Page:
Adoption law is structured differently in different countries around the world. This does not only apply to the conditions under which a child can be adopted or the rules on how the procedure is structured in detail. The effects of an adoption can also be very different. It does not matter whether a state is a party to the Hague Adoption Convention or not, because the Convention does not specify any requirements in this respect, but does not affect the material adoption rights of the individual states. Only a foreign adoption that can be recognized in Germany has an impact in Germany. In principle, the legal effects of adoption cannot go further than the law of the country of origin provides (also question 11 and question 13).
What all legal relationships designated as adoption have in common is that they are geared towards establishing a permanent parent-child relationship (see also Article 2 paragraph 2 HAÜ).
With regard to the legal effects of an adoption, a distinction must be made between a full adoption, a strong and a weak adoption. In addition, there are legal relationships, especially the kafala in Islamic states, which are most likely comparable to a permanent care relationship combined with a guardianship and therefore cannot be recognized as an adoption under the Adoption Acts Act. The list of states contains an overview of the effects of adoption according to the law of the respective states.
Since the unambiguous qualification as full adoption, strong or weak adoption or as a pure foster relationship or guardianship is not infrequently difficult due to the peculiarities of the autonomous law of the various states, the respective foreign legal text is initially reproduced in the list of states. The Federal Central Agency for Adoption Abroad then evaluates it in one of the categories, whereby the classification is justified in cases of doubt for the purpose of increased transparency.
The legal effects of a foreign adoption decision also have an influence on the acquisition of German citizenship, see question 13.
a) Full adoption
From one Full adoption one speaks when the applicable foreign law orders that the adopted child receives the legal status of a biological child of the adopting person through the adoption. This also means that there is a relationship to the relatives of the adopting person and the corresponding legal relationships to the biological family are completely extinguished. German adoption law is an example of regulated full adoption. When creating the list of states (see question 10), however, only the respective Adoptionsregulations of the states concerned, since the Federal Office of Justice, as the federal central agency for international adoption, does not entire legal system of the respective state can be checked. This applies in particular to regulations that may be relevant for adoption and that are anchored in other laws that are not available here.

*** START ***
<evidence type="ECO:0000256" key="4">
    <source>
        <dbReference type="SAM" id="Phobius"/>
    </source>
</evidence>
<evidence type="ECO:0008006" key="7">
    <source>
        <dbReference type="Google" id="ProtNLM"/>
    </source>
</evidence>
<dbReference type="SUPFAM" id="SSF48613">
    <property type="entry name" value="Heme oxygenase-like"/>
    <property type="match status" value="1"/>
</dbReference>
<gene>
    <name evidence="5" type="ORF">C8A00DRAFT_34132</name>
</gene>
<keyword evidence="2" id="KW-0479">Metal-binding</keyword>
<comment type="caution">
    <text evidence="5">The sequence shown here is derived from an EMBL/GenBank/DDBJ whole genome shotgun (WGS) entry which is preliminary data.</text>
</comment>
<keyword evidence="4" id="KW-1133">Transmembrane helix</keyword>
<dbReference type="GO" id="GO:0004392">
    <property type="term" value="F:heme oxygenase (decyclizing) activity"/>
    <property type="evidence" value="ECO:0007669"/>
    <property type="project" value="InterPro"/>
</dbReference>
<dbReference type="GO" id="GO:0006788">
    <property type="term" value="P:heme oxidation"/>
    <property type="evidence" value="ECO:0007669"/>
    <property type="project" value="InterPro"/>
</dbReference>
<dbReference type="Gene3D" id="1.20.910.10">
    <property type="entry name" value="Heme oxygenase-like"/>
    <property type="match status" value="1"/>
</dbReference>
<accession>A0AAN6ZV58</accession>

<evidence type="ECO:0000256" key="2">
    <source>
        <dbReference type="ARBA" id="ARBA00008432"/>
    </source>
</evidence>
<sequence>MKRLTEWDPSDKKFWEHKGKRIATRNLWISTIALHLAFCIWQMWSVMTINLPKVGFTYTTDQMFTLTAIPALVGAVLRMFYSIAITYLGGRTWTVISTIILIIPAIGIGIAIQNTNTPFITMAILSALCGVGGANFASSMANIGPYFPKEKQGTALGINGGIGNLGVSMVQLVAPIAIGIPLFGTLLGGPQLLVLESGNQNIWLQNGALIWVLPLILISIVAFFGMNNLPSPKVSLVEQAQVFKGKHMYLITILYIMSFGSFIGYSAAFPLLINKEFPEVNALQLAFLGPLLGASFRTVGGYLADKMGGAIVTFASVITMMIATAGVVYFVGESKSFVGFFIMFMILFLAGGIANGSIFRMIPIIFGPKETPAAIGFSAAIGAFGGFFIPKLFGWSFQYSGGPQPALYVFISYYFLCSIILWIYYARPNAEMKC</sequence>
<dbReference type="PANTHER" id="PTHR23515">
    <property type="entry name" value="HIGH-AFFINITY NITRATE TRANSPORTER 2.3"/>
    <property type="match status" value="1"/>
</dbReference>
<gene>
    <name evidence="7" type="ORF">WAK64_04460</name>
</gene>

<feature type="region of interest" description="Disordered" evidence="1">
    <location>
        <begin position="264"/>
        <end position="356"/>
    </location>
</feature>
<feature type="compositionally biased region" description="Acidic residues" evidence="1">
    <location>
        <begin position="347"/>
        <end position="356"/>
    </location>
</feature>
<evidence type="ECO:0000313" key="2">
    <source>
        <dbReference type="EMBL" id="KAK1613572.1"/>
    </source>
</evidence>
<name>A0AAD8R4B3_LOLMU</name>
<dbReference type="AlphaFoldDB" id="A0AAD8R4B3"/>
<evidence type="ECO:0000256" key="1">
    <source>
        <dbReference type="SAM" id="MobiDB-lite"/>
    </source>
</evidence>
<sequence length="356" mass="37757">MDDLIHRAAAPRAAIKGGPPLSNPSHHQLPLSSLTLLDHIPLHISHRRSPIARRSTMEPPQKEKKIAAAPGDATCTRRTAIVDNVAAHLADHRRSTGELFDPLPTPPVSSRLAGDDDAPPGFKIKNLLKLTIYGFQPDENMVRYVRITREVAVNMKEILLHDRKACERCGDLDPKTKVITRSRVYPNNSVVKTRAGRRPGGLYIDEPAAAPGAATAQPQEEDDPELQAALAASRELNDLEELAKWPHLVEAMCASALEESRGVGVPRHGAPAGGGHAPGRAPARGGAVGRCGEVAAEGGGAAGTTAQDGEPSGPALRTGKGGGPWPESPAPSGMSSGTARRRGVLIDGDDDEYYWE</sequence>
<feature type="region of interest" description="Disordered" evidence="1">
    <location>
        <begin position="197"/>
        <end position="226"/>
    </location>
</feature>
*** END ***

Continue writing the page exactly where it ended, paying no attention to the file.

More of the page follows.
A full adoption can also be assumed if foreign international private law refers back to German material law as the effective statute and German law has been applied in the foreign adoption decision.
b) Strong adoption
From one strengthen One speaks of adoption when the adopted child on the one hand loses the legal ties to its birth parents through the adoption and on the other hand corresponding rights and obligations towards the adopting person are established through the adoption. This means that there is still a family relationship and, to that extent, the equality of foreign adoption with German factual regulations on the newly created parent-child relationship limited. Therefore, the foreign adoption law for a determination according to § 2 paragraph 2 sentence 1 number 1AdWirkG (strong adoption) does not necessarily provide for the integration of the child into the entire adoptive family, i.e. the creation of a relationship to the parents, siblings, and possibly other biological children of the adoptive parents. In the case of a strong adoption, the court determines in its recognition decision in accordance with Section 2 (2) sentence 1 no. 1 AdWirkG that if the original parent-child relationship expires, the adoption relationship (in the relationship between the adopter and the adopter) is based on German factual regulations Acceptance ratio is the same. However, the determination according to § 2 Paragraph 2 Sentence 1 No. 1 AdWirkG does not mean that the adoption effects are based on German factual regulations, but foreign law remains applicable (BT-Drucks. 14/6011, p. 48). Rather, the determination according to § 2 Paragraph 2 Clause 1 No. 1 of the AdWirkG relates exclusively to the expiry of the original parent-child relationship and, as a result, to the creation of a new parent-child relationship, which legally corresponds to a parent-child relationship that came about according to German adoption regulations (for conversion according to Section 3 (2) AdWirkG, see question 12).